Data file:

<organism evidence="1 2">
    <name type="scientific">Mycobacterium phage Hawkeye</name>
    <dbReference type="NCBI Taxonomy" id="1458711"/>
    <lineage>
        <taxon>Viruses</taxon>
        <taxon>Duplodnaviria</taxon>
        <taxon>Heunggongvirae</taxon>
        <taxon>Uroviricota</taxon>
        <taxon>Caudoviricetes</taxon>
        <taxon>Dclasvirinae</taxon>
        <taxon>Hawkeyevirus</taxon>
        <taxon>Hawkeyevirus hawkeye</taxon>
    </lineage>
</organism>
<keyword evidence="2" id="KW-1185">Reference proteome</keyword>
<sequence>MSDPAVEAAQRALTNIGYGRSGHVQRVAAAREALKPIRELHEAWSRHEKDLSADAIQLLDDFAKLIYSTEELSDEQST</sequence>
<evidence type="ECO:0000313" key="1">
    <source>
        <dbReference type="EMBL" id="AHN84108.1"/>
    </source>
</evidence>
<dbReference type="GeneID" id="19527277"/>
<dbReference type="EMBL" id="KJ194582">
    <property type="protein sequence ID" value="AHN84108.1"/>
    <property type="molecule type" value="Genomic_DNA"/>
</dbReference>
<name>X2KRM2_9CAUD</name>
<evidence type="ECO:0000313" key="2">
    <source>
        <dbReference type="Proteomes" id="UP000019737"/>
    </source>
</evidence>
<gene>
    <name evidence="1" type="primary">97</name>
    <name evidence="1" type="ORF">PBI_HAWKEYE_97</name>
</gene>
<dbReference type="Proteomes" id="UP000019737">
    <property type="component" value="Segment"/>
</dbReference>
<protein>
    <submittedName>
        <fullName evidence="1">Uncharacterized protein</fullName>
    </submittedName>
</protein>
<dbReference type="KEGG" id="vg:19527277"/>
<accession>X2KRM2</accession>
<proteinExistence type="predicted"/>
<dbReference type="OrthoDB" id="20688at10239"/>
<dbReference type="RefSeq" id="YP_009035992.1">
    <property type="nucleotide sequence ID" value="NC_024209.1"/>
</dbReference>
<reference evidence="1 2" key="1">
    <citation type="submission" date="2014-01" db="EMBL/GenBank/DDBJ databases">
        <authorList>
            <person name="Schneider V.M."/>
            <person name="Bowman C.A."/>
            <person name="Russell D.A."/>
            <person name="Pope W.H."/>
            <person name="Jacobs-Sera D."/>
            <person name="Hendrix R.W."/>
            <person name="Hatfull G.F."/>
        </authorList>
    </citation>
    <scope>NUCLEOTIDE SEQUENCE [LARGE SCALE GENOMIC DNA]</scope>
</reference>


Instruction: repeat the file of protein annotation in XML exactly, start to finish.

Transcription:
<organism evidence="1 2">
    <name type="scientific">Mycobacterium phage Hawkeye</name>
    <dbReference type="NCBI Taxonomy" id="1458711"/>
    <lineage>
        <taxon>Viruses</taxon>
        <taxon>Duplodnaviria</taxon>
        <taxon>Heunggongvirae</taxon>
        <taxon>Uroviricota</taxon>
        <taxon>Caudoviricetes</taxon>
        <taxon>Dclasvirinae</taxon>
        <taxon>Hawkeyevirus</taxon>
        <taxon>Hawkeyevirus hawkeye</taxon>
    </lineage>
</organism>
<keyword evidence="2" id="KW-1185">Reference proteome</keyword>
<sequence>MSDPAVEAAQRALTNIGYGRSGHVQRVAAAREALKPIRELHEAWSRHEKDLSADAIQLLDDFAKLIYSTEELSDEQST</sequence>
<evidence type="ECO:0000313" key="1">
    <source>
        <dbReference type="EMBL" id="AHN84108.1"/>
    </source>
</evidence>
<dbReference type="GeneID" id="19527277"/>
<dbReference type="EMBL" id="KJ194582">
    <property type="protein sequence ID" value="AHN84108.1"/>
    <property type="molecule type" value="Genomic_DNA"/>
</dbReference>
<name>X2KRM2_9CAUD</name>
<evidence type="ECO:0000313" key="2">
    <source>
        <dbReference type="Proteomes" id="UP000019737"/>
    </source>
</evidence>
<gene>
    <name evidence="1" type="primary">97</name>
    <name evidence="1" type="ORF">PBI_HAWKEYE_97</name>
</gene>
<dbReference type="Proteomes" id="UP000019737">
    <property type="component" value="Segment"/>
</dbReference>
<protein>
    <submittedName>
        <fullName evidence="1">Uncharacterized protein</fullName>
    </submittedName>
</protein>
<dbReference type="KEGG" id="vg:19527277"/>
<accession>X2KRM2</accession>
<proteinExistence type="predicted"/>
<dbReference type="OrthoDB" id="20688at10239"/>
<dbReference type="RefSeq" id="YP_009035992.1">
    <property type="nucleotide sequence ID" value="NC_024209.1"/>
</dbReference>
<reference evidence="1 2" key="1">
    <citation type="submission" date="2014-01" db="EMBL/GenBank/DDBJ databases">
        <authorList>
            <person name="Schneider V.M."/>
            <person name="Bowman C.A."/>
            <person name="Russell D.A."/>
            <person name="Pope W.H."/>
            <person name="Jacobs-Sera D."/>
            <person name="Hendrix R.W."/>
            <person name="Hatfull G.F."/>
        </authorList>
    </citation>
    <scope>NUCLEOTIDE SEQUENCE [LARGE SCALE GENOMIC DNA]</scope>
</reference>